<a href=”/my-file.pdf” target=”_blank” onclick=”_gaq.push([‘_trackEvent’,’Download’,’PDF’,this.href]);”>Download this PDF</a>

When a user clicks to download your file, a tracking pixel is requested and recorded in your Google Analytics.

Method 2: Use a plugin on your website to track downloads 

Site builders like WordPress have a whole host of plugins set up to track PDF downloads for you. To enable download tracking, you might want to use a plugin like MonsterInsights.

Once the plugin is installed, PDF downloads will be tracked as events in your Google Analytics dashboard. The good news with some of these plugins is that you don’t need to do any more work than download and install it.

They’ll do all the hard work to ensure you can track each and every download in Google Analytics.

Method 3: Using Google Tag Manager 

If your web builder doesn’t have plugin availability for PDF downloads, then you’ll likely need to use Google Tag Manager to track downloads.

Google Tag Manager allows you to add tags to your website that will allow you to monitor and report back on interaction with any element of your site.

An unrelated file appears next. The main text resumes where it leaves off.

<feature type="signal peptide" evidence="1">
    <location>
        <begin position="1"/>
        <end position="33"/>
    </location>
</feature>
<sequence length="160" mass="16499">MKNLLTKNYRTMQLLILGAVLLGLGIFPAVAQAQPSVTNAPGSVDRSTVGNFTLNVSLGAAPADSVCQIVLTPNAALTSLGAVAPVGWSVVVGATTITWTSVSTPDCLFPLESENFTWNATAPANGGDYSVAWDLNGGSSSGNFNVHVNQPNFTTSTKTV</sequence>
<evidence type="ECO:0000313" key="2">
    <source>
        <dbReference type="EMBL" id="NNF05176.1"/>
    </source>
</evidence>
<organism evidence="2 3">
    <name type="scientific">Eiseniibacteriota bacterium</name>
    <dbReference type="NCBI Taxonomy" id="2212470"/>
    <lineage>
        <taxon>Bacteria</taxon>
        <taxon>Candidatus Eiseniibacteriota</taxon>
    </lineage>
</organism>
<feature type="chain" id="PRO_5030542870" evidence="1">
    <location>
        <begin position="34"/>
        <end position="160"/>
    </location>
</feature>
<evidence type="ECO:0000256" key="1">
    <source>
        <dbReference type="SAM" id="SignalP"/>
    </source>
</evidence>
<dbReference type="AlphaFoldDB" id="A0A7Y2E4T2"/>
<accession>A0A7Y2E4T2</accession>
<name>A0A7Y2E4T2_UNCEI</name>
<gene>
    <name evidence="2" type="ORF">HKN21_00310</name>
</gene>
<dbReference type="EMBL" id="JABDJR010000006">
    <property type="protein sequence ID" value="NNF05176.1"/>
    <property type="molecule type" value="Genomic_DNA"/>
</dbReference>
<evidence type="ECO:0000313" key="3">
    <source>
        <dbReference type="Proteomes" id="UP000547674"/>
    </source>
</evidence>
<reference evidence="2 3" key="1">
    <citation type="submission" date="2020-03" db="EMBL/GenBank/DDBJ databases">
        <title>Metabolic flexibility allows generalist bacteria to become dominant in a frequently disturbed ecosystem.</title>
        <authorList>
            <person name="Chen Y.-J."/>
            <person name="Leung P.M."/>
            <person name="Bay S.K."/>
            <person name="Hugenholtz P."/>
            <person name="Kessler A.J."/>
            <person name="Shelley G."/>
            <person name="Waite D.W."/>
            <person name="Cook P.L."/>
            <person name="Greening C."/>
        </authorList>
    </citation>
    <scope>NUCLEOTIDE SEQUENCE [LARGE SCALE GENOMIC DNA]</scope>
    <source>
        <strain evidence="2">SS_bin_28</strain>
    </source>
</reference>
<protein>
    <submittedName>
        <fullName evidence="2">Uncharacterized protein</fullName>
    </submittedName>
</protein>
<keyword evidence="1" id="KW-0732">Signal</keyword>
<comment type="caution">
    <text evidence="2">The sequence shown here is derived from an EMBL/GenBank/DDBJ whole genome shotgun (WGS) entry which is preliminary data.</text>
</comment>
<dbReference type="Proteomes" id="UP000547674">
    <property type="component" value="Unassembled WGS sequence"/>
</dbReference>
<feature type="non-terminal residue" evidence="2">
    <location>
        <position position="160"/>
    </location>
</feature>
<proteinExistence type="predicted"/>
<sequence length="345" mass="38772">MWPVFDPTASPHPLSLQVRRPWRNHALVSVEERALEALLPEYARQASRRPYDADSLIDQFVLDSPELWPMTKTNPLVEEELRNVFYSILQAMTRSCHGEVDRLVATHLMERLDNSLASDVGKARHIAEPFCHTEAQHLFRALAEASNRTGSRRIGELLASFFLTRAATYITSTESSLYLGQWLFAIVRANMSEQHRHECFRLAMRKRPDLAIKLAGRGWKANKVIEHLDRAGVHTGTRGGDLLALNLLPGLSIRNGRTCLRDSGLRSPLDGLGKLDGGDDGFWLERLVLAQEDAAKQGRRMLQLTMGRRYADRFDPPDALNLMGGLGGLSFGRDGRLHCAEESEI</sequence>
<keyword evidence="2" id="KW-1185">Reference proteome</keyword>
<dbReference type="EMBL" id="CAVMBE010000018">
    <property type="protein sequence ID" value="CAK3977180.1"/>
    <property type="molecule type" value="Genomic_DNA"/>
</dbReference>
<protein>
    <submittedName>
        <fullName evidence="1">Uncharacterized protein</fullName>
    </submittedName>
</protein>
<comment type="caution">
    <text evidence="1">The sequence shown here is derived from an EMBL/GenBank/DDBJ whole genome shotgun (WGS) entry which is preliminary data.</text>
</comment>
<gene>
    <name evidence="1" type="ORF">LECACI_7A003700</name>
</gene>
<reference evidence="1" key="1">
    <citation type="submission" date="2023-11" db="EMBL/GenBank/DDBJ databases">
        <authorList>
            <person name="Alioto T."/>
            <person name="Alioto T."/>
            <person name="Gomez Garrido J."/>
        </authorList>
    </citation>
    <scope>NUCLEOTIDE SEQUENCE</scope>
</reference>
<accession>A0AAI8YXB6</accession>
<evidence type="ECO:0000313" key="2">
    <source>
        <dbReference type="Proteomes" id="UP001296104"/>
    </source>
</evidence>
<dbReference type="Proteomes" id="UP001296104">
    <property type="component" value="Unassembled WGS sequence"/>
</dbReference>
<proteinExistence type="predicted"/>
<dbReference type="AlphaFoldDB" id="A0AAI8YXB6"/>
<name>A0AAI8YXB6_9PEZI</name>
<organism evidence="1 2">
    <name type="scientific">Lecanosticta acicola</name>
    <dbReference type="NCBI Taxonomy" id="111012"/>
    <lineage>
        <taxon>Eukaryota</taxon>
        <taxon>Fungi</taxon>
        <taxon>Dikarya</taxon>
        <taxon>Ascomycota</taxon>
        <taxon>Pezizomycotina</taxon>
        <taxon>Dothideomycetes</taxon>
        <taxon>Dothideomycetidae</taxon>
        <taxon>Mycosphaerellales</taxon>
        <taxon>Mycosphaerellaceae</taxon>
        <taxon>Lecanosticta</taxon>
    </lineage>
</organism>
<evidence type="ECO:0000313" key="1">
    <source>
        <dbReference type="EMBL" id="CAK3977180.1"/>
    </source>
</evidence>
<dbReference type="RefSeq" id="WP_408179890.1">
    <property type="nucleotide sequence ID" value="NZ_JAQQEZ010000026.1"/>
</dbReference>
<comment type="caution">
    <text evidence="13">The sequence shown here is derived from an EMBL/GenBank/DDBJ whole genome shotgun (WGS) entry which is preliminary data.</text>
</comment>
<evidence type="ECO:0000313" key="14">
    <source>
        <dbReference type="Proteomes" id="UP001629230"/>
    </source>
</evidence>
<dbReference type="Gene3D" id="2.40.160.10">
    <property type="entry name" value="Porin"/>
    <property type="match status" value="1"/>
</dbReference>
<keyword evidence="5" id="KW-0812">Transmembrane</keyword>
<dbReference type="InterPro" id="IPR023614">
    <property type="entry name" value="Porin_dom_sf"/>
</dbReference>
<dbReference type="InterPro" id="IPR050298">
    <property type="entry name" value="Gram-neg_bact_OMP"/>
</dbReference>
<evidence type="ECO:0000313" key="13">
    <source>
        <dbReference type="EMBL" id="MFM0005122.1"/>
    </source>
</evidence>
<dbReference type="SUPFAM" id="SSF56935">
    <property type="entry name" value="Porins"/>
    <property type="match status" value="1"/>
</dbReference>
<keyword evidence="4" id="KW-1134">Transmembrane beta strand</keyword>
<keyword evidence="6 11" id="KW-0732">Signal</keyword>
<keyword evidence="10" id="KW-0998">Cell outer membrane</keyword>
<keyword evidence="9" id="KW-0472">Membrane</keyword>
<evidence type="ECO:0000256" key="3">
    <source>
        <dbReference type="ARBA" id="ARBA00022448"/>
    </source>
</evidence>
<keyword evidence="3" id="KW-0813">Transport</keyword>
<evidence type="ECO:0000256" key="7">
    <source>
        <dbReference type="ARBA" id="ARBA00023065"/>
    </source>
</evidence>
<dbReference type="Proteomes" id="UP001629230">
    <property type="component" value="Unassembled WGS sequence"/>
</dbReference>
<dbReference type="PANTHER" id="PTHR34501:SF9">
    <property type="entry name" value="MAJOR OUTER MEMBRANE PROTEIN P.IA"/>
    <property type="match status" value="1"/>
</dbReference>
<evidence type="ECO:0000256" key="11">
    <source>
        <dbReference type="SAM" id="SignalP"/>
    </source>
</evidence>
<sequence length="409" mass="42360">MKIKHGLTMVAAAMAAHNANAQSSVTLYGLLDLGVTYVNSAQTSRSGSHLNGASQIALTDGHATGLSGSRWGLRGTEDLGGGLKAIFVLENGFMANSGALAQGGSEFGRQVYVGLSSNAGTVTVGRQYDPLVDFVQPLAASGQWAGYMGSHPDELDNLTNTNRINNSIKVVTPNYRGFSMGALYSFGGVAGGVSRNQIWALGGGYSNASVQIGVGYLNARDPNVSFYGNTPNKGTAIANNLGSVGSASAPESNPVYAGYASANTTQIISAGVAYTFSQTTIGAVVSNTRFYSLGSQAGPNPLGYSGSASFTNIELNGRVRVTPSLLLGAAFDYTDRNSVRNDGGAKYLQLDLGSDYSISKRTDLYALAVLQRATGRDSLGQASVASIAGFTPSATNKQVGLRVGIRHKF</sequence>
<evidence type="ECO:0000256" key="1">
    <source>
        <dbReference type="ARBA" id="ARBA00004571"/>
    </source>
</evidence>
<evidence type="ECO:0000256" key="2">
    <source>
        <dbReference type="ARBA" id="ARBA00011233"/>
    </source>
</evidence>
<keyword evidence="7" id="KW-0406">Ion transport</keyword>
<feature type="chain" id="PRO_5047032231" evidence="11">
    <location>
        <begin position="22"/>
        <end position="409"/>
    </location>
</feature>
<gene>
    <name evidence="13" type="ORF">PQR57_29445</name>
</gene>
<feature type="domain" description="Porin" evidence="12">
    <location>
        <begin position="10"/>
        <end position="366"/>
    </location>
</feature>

Before you can measure PDF downloads, you’ll need to ensure that anytime someone clicks a link on your website, it will be tracked. A Link Click Listener tag accomplishes this.

Step One: Create a link click listener tag

In the Container Overview menu, select New and then Tag and name your tag ‘link click listener’.

Under tag type, select Event Listener and then Link Click Listener.

On the right-hand side of the screen, select +Add and choose All pages. Then save.

link click listener google tag manager track downloads google analytics

Now that your link click listener is set up, you want to next hone in on PDF clicks specifically. Next, we’ll need to create a new rule to identify PDF link clicks.

Step Two: Create a new rule

In your Container Overview menu click New and then Rule and name the rule “PDF click”

Under Conditions select {{event}}, then equals, and choose gtm.linkClick.

Remember, gtm.linkClick is the item generated by your Link Click Listener tag. Add another condition – {{element url}}, then contains and pdf. Then select save.